Research Technical Report
Molecular Systematics of the Bubblegum Coral Genera (Paragorgiidae, Octocorallia) and Description of a New Deep-sea Species
Herrera, S., A. Baco, and J.A. Sanchez (2010)
Molecular Phylogenetics and Evolution 55:123-135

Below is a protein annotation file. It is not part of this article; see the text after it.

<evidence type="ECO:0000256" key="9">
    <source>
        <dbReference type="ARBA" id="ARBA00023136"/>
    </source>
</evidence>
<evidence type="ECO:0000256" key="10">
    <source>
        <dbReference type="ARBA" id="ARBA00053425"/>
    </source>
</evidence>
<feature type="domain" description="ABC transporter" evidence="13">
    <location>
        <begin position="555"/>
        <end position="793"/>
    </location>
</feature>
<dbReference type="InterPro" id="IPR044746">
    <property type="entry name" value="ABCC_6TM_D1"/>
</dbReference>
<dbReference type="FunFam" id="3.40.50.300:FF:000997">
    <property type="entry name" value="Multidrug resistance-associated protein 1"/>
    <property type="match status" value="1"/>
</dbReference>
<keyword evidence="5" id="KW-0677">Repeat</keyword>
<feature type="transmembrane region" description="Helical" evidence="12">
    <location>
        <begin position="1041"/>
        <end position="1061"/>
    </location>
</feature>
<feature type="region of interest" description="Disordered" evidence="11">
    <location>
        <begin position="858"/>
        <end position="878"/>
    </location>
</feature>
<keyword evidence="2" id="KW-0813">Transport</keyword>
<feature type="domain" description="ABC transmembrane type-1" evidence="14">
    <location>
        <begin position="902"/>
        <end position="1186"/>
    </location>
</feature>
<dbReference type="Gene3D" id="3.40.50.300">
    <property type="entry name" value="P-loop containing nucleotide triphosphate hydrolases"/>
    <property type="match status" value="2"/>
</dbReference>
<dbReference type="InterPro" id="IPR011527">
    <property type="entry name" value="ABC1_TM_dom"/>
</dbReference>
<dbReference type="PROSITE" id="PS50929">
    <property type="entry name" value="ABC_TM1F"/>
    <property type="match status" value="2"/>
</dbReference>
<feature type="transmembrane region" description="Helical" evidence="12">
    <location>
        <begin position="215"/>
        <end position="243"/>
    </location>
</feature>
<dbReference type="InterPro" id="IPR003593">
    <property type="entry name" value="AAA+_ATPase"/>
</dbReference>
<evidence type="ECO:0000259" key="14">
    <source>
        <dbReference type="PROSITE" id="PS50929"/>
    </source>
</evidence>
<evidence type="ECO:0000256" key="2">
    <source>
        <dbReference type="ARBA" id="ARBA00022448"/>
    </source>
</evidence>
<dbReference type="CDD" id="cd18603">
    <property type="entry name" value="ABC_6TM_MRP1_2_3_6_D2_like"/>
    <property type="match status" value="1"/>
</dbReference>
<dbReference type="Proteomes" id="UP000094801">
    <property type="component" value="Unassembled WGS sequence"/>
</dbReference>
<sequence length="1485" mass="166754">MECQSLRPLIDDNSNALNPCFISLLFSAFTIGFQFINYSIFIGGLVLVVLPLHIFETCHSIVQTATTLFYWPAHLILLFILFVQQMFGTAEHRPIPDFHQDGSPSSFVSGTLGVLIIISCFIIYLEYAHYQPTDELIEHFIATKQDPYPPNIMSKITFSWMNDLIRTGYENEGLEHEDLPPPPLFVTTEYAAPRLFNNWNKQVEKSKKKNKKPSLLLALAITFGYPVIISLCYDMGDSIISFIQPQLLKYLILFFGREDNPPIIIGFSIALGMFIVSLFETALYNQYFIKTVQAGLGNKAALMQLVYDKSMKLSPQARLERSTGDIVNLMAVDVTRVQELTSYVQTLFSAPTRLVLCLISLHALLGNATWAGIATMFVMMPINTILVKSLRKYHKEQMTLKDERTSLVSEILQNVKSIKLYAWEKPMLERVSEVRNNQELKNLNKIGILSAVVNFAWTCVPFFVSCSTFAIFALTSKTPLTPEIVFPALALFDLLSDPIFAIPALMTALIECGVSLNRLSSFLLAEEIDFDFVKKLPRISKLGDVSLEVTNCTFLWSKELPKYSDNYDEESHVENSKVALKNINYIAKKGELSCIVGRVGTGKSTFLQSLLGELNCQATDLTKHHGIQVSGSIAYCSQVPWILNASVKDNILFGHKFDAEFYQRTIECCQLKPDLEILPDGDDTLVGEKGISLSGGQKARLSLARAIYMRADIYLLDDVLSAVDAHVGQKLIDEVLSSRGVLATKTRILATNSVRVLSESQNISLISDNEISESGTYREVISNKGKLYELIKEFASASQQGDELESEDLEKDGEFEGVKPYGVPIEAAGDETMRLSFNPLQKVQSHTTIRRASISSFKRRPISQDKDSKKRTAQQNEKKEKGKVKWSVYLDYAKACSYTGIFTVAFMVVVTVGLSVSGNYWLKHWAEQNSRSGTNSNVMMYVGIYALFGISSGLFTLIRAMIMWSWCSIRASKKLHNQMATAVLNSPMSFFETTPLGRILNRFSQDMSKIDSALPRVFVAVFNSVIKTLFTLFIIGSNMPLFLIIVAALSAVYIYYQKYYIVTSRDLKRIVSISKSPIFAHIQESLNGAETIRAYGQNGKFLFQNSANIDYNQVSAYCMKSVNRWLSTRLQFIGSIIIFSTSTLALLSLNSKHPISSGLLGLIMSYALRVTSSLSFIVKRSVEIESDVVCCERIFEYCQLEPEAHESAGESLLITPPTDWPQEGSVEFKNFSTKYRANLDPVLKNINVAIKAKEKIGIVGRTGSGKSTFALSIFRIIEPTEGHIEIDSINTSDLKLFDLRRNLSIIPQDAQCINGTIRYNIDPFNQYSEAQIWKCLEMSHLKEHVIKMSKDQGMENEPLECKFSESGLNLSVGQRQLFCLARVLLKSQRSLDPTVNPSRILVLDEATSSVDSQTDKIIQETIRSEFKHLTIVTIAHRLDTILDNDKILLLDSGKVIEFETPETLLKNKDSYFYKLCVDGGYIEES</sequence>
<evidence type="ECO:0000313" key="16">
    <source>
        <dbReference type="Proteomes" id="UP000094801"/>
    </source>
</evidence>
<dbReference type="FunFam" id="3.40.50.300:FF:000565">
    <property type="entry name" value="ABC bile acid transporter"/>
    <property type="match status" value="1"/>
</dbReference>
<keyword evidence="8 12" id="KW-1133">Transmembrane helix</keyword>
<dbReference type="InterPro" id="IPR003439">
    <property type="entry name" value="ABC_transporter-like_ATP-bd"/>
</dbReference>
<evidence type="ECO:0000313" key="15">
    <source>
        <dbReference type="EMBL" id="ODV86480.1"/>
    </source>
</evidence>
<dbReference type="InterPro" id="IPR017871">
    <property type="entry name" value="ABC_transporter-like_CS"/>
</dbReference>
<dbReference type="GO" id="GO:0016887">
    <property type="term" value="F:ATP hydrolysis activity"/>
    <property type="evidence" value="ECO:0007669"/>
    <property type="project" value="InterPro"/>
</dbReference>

Bubblegum octocorals (Paragorgia and Sibogagorgia) play an important ecological role in many deep-sea ecosystems. However, these organisms are currently threatened by destructive fishing methods such as bottom trawling. Taxonomic knowledge of conservation targets is necessary for the creation and implementation of efficient conservation strategies. However, for most deep-sea coral groups this knowledge remains incomplete. For instance, despite its similarities with Paragorgia, Sibogagorgia is particular in lacking polyp sclerites, which are present in groups like Paragorgia and the Coralliidae. Although two kinds of sclerites are very similar between Paragorgia and Sibogagorgia, other characters challenge the monophyly of these genera. Here we help to clarify the taxonomy and evolutionary relationships of the bubblegum octocorals and related taxa by examining molecular data. We employed nucleotide sequences of mitochondrial (ND6, ND6-ND3 intergenic spacer, ND3, ND2, COI, msh1 and 16S) and nuclear (28S and ITS2) genomic regions from several taxa to infer molecular phylogenetics and to examine the correspondence of morphological features with the underlying genetic information. Our data strongly supported the monophyly of the genus Paragorgia, the family Coralliidae (precious corals), and a group of undescribed specimens resembling Sibogagorgia. Further morphological observations were congruent regarding the uniqueness of the undescribed specimens, here defined as a new species, Sibogagorgia cauliflora sp. nov., which occurs in both sides of the North American landmass at depths below 1700 m. This new species resembles S. dennisgordoni with branching in one plane but has fairly different radiate sclerites and significantly divergent DNA sequences. The existence of several diagnostic characters of Sibogagorgia in S. cauliflora indicates that they indeed belong to this genus. It is however remarkable that a small number of medullar canals are also found in this species; medullar canals have been considered as the main diagnostic character of Paragorgia. Thus, the evidence generated here indicates that the presence or absence of these canals per se is not a conclusively diagnostic character for either genus. The lack of internal-node resolution in the inferred phylogenetic hypotheses of these genera does not allow us to propose a clear scenario regarding the evolution of these traits.